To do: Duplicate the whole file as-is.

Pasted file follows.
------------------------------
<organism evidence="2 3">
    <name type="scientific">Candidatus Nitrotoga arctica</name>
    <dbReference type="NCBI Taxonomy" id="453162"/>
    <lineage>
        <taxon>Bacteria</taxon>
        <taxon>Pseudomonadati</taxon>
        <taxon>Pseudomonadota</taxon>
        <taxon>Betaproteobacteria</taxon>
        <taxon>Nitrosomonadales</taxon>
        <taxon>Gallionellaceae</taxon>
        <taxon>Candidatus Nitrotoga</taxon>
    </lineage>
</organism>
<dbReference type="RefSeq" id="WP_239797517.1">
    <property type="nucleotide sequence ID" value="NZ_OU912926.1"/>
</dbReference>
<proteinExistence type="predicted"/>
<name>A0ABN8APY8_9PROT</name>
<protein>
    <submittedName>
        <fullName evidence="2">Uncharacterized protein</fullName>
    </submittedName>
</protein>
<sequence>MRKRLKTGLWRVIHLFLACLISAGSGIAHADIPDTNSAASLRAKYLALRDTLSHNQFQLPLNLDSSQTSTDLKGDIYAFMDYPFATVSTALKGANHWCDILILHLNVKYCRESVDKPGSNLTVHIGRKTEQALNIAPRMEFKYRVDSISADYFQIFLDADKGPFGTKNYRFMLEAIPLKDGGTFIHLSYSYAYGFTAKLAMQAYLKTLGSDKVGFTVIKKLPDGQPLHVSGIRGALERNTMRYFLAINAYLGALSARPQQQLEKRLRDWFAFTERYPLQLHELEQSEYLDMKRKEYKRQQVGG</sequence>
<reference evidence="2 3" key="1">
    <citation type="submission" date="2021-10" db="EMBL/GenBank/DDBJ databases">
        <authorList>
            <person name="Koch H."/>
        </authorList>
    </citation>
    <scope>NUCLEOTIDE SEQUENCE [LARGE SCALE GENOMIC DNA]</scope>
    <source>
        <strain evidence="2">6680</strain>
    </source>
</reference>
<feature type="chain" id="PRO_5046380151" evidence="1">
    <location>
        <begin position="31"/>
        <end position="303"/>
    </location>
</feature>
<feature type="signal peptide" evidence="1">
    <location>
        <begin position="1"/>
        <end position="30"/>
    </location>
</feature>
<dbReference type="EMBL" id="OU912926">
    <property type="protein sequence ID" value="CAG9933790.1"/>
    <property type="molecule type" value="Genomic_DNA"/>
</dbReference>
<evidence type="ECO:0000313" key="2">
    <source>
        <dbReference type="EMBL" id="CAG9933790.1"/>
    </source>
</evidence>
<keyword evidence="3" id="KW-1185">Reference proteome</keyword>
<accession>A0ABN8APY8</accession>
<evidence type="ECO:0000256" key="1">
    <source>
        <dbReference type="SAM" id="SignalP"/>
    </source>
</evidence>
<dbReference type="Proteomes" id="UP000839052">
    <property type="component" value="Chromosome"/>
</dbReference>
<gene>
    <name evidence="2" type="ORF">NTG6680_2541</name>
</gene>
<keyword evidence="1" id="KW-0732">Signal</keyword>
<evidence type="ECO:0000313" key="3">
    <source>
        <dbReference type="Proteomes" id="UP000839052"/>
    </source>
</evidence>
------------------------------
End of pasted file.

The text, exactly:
<organism evidence="2 3">
    <name type="scientific">Candidatus Nitrotoga arctica</name>
    <dbReference type="NCBI Taxonomy" id="453162"/>
    <lineage>
        <taxon>Bacteria</taxon>
        <taxon>Pseudomonadati</taxon>
        <taxon>Pseudomonadota</taxon>
        <taxon>Betaproteobacteria</taxon>
        <taxon>Nitrosomonadales</taxon>
        <taxon>Gallionellaceae</taxon>
        <taxon>Candidatus Nitrotoga</taxon>
    </lineage>
</organism>
<dbReference type="RefSeq" id="WP_239797517.1">
    <property type="nucleotide sequence ID" value="NZ_OU912926.1"/>
</dbReference>
<proteinExistence type="predicted"/>
<name>A0ABN8APY8_9PROT</name>
<protein>
    <submittedName>
        <fullName evidence="2">Uncharacterized protein</fullName>
    </submittedName>
</protein>
<sequence>MRKRLKTGLWRVIHLFLACLISAGSGIAHADIPDTNSAASLRAKYLALRDTLSHNQFQLPLNLDSSQTSTDLKGDIYAFMDYPFATVSTALKGANHWCDILILHLNVKYCRESVDKPGSNLTVHIGRKTEQALNIAPRMEFKYRVDSISADYFQIFLDADKGPFGTKNYRFMLEAIPLKDGGTFIHLSYSYAYGFTAKLAMQAYLKTLGSDKVGFTVIKKLPDGQPLHVSGIRGALERNTMRYFLAINAYLGALSARPQQQLEKRLRDWFAFTERYPLQLHELEQSEYLDMKRKEYKRQQVGG</sequence>
<reference evidence="2 3" key="1">
    <citation type="submission" date="2021-10" db="EMBL/GenBank/DDBJ databases">
        <authorList>
            <person name="Koch H."/>
        </authorList>
    </citation>
    <scope>NUCLEOTIDE SEQUENCE [LARGE SCALE GENOMIC DNA]</scope>
    <source>
        <strain evidence="2">6680</strain>
    </source>
</reference>
<feature type="chain" id="PRO_5046380151" evidence="1">
    <location>
        <begin position="31"/>
        <end position="303"/>
    </location>
</feature>
<feature type="signal peptide" evidence="1">
    <location>
        <begin position="1"/>
        <end position="30"/>
    </location>
</feature>
<dbReference type="EMBL" id="OU912926">
    <property type="protein sequence ID" value="CAG9933790.1"/>
    <property type="molecule type" value="Genomic_DNA"/>
</dbReference>
<evidence type="ECO:0000313" key="2">
    <source>
        <dbReference type="EMBL" id="CAG9933790.1"/>
    </source>
</evidence>
<keyword evidence="3" id="KW-1185">Reference proteome</keyword>
<accession>A0ABN8APY8</accession>
<evidence type="ECO:0000256" key="1">
    <source>
        <dbReference type="SAM" id="SignalP"/>
    </source>
</evidence>
<dbReference type="Proteomes" id="UP000839052">
    <property type="component" value="Chromosome"/>
</dbReference>
<gene>
    <name evidence="2" type="ORF">NTG6680_2541</name>
</gene>
<keyword evidence="1" id="KW-0732">Signal</keyword>
<evidence type="ECO:0000313" key="3">
    <source>
        <dbReference type="Proteomes" id="UP000839052"/>
    </source>
</evidence>